Mac Óg asked for his share of land after the Dagda had apportioned all of the Sidhe mounds to the lords of the Tuatha De Danaan. He was told there was none, for the Dagda had completed the division. “Then let me be granted”, said the Mac Óg, “a day and a night in thy own dwelling” (Newgrange). When that time was up and the Dagda asked for his home back, Aengus’ reply was quite cunning. “It is clear,” he said, “that night and day are the whole world, and it is that which has been given to me”. In the story ‘The woo-ing of Étaín’, it is given that the dwelling belongs to Nuada, not the Dagda, and the latter advises his son on how to gain possession, notably on Samhain eve, which he does after the day and night similarly on the grounds that “it is in the days and nights that the world is spent”. Nuada is named as Ealcmhar for this tale, which meant ‘the envious one’. Although he was given another dwelling as compensation for his loss, I suppose Nuada can’t really be blamed for being a wee bit envious after such trickery.
As far as source material on Aengus Óg goes, we also have a rather interesting text which is called Aislinge Oenguso (pron. Ash-ling Eng-guss, meaning ‘the vision of Aengus’). The story was given in Revue Celtique III, by E. Muller, and by Francis Shaw in 1934, and goes like this.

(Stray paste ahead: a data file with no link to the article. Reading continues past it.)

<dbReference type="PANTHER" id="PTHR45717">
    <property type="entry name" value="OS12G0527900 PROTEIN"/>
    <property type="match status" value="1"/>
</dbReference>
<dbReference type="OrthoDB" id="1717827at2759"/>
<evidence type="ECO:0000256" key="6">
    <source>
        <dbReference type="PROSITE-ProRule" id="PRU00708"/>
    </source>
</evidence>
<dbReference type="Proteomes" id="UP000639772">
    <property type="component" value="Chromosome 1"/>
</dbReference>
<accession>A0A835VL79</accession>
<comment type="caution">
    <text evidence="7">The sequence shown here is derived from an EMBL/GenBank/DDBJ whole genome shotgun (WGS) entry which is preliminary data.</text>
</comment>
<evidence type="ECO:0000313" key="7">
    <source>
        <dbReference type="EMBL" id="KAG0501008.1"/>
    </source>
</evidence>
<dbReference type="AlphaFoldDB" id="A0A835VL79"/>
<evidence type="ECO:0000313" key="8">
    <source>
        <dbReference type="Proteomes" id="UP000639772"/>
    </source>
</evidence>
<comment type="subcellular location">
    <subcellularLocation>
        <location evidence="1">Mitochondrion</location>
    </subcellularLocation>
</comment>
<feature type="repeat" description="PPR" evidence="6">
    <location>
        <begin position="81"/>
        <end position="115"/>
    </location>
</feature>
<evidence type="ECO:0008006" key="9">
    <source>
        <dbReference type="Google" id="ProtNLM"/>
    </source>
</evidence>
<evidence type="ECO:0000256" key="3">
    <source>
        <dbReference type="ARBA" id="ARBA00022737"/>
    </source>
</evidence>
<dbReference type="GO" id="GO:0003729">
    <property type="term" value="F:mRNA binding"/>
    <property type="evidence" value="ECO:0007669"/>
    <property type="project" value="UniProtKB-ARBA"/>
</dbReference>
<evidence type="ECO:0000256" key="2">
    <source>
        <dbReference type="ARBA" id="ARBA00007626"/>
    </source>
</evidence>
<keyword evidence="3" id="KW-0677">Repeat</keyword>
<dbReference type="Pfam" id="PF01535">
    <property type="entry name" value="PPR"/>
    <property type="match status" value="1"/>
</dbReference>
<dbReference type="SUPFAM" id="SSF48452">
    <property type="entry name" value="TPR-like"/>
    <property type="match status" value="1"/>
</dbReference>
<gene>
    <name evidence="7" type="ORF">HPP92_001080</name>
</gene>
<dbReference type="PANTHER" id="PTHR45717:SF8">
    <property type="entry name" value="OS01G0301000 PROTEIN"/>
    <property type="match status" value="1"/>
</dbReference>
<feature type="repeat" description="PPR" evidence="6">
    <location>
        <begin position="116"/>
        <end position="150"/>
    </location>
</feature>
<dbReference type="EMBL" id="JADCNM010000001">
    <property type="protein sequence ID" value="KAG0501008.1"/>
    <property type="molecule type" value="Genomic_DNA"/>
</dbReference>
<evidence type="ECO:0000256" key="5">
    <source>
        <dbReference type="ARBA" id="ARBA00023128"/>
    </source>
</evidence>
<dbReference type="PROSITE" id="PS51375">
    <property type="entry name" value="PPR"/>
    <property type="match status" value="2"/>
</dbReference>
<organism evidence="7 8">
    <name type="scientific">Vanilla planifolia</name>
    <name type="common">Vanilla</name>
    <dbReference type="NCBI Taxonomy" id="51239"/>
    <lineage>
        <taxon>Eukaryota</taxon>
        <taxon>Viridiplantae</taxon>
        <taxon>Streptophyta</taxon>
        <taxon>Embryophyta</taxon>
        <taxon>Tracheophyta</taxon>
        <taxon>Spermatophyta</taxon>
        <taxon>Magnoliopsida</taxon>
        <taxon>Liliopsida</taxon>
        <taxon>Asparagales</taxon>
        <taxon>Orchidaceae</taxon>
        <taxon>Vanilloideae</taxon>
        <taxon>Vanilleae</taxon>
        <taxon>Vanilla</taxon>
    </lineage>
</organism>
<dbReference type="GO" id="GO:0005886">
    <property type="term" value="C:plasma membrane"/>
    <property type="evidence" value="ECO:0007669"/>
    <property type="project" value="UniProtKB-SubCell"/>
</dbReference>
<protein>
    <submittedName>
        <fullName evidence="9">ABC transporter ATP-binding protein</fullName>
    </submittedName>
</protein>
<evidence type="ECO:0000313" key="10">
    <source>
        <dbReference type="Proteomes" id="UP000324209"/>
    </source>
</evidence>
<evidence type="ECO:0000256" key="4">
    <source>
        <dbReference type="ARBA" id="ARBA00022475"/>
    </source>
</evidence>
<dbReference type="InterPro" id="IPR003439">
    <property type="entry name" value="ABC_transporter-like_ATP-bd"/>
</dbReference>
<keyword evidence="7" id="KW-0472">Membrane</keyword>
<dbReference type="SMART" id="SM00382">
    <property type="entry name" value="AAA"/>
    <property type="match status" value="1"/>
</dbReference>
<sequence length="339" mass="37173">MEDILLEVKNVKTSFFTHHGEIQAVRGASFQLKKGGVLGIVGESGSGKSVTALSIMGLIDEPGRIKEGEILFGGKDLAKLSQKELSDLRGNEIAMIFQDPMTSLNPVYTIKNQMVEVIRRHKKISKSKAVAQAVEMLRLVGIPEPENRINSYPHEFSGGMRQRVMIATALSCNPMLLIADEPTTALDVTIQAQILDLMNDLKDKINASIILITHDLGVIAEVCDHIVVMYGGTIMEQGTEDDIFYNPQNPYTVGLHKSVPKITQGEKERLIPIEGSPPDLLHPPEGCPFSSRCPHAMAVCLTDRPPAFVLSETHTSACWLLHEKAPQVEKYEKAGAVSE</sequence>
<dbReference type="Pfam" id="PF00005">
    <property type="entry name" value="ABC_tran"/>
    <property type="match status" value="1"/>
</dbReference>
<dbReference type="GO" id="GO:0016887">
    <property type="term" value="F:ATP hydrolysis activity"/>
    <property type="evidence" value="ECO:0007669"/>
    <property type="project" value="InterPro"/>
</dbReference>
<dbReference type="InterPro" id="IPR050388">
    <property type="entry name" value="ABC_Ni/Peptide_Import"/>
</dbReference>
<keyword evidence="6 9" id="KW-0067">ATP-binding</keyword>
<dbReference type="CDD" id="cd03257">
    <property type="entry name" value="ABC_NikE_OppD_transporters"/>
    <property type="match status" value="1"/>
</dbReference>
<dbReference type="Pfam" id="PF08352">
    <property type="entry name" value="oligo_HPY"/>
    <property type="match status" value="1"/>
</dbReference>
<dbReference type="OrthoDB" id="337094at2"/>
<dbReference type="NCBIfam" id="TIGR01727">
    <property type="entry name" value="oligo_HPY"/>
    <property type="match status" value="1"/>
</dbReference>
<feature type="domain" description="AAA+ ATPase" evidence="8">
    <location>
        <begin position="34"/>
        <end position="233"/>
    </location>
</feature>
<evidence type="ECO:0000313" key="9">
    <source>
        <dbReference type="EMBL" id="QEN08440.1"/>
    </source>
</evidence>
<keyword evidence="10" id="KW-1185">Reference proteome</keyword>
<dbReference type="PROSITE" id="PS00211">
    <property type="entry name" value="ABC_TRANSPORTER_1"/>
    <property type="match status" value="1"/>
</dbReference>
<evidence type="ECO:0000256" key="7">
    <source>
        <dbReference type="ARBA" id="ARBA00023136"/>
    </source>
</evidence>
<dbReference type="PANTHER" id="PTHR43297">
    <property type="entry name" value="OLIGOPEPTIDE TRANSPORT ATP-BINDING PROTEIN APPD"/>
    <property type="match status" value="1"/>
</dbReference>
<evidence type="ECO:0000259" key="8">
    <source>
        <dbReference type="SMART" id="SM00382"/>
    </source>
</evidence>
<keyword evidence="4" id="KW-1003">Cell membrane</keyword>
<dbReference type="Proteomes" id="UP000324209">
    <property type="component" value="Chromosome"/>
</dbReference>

Aengus is asleep one night when he sees a beautiful maiden approach, but as he reaches out to touch her, she disappears. As a year goes by and such visits become a regular occurrence, he pines for the lack of her. He falls in love with her as she comes to him in his sleep, and plays him music, but he can never reach her nor find out who she is. As he continues to sicken with longing, his physician approaches his mother for help. Bóann searches Ireland for a year, but fails to find the maiden, and Aengus continues to waste away. The Dagda is sent for, and with the help of Bodbh (pron. Bove, a king from the Province of Munster whose knowledge was celebrated through all of Ireland), and another year’s searching, the girl is finally named and located. The maiden is Caer Iobharmhéith (pron. Care Eevor-vay-th, meaning ‘Yew Berry’), and they find her at Loch Bél Dragan (now known as Lough Muskry, in the Galtee Mountains of County Tipperary) in the midst of a hundred and fifty maidens, each pair linked by silver chain. They track her back to her father’s home in Connaught, only to discover that he has no power over her, and that she spends alternative years as a maiden and as a swan. They determine she can be found again at Loch Bél Dragan the following Samhain with a hundred and fifty swans about her. Unable to recognise her at first in that form, Aengus calls her to him with the promise that he will return to the lake with her, and when she comes he puts his arms around her, and sleeps with her by taking the form of a swan himself. He then encircles the lake three times in her company, thus fulfilling his promise, and the pair fly off together back to Brugh na Bóinne, where their sweet song puts all who hear it fast asleep for three days. Caer stays with her lover in his dwelling after that.